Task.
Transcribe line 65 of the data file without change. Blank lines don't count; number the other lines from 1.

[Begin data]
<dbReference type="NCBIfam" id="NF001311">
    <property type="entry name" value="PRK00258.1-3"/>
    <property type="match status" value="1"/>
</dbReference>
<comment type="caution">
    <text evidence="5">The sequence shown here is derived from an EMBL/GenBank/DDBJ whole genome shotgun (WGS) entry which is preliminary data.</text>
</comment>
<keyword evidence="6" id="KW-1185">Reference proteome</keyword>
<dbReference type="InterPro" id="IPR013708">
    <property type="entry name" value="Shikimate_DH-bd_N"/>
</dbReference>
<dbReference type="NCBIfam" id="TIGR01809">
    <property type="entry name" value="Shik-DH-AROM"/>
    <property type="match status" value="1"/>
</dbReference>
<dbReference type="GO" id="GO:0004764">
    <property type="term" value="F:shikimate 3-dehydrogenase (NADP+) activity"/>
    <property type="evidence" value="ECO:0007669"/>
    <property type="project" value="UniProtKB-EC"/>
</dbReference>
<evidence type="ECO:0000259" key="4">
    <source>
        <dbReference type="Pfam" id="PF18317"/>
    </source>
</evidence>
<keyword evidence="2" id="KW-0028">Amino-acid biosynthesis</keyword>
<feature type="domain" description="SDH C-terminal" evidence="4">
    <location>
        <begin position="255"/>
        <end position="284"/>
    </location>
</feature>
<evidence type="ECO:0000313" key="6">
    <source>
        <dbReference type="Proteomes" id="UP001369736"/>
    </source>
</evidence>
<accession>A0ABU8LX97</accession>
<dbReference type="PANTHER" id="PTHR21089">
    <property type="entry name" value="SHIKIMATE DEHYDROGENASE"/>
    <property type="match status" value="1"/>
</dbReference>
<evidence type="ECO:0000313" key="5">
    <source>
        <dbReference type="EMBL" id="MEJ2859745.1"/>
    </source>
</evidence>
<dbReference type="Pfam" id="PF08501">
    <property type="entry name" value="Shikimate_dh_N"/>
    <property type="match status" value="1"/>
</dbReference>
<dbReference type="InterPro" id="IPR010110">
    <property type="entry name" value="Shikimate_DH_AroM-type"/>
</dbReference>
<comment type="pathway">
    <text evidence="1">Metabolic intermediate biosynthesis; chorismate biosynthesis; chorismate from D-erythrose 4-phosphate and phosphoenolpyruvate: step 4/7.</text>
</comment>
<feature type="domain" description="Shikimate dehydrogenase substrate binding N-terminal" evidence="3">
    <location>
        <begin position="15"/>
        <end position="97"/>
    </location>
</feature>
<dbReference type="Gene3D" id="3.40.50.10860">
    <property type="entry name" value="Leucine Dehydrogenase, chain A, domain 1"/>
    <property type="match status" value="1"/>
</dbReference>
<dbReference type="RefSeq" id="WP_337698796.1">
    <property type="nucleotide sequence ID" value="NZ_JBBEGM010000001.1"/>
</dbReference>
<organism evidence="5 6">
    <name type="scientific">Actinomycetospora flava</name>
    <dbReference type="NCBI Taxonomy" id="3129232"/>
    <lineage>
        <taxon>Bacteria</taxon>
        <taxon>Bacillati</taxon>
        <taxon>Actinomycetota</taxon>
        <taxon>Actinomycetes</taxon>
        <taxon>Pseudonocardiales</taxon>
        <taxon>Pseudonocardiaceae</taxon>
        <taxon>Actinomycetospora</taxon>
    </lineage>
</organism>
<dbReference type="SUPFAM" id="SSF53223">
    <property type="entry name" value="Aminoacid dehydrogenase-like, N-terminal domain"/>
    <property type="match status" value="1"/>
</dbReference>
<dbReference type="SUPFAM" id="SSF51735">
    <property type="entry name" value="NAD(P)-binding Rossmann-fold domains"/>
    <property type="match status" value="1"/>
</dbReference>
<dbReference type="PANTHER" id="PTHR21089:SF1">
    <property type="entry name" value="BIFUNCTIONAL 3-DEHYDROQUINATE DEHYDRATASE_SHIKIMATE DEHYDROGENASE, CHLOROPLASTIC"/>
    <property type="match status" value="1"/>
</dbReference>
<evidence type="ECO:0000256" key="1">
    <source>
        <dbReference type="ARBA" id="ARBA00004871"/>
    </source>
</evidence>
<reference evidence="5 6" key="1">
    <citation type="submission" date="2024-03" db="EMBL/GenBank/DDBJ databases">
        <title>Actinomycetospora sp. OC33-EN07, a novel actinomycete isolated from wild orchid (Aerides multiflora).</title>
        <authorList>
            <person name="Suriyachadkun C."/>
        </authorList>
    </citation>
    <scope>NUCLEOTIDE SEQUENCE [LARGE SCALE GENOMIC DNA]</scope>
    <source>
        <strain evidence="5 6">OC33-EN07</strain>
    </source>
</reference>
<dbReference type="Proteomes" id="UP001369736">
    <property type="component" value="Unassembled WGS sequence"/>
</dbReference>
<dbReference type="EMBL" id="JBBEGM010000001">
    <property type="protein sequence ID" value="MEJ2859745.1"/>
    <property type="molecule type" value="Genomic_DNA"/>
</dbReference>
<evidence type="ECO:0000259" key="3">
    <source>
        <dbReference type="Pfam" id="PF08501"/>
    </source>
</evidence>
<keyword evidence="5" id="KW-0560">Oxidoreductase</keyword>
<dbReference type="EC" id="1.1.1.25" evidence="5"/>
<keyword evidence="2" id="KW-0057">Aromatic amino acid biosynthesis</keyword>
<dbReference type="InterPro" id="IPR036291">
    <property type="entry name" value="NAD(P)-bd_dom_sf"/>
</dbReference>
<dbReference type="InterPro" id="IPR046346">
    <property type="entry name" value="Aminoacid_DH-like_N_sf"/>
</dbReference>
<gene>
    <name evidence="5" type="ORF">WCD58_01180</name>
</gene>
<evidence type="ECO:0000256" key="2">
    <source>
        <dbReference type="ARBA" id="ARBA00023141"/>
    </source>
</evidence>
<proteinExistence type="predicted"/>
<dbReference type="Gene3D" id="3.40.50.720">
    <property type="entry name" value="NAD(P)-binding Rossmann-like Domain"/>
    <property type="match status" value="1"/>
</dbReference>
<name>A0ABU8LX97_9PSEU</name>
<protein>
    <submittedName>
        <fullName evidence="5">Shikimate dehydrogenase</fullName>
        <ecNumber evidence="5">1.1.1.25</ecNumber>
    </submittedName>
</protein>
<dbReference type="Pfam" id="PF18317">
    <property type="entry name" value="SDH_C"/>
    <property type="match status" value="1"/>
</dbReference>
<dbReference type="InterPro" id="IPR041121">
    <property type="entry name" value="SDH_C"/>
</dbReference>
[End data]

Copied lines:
    <property type="entry name" value="Leucine Dehydrogenase, chain A, domain 1"/>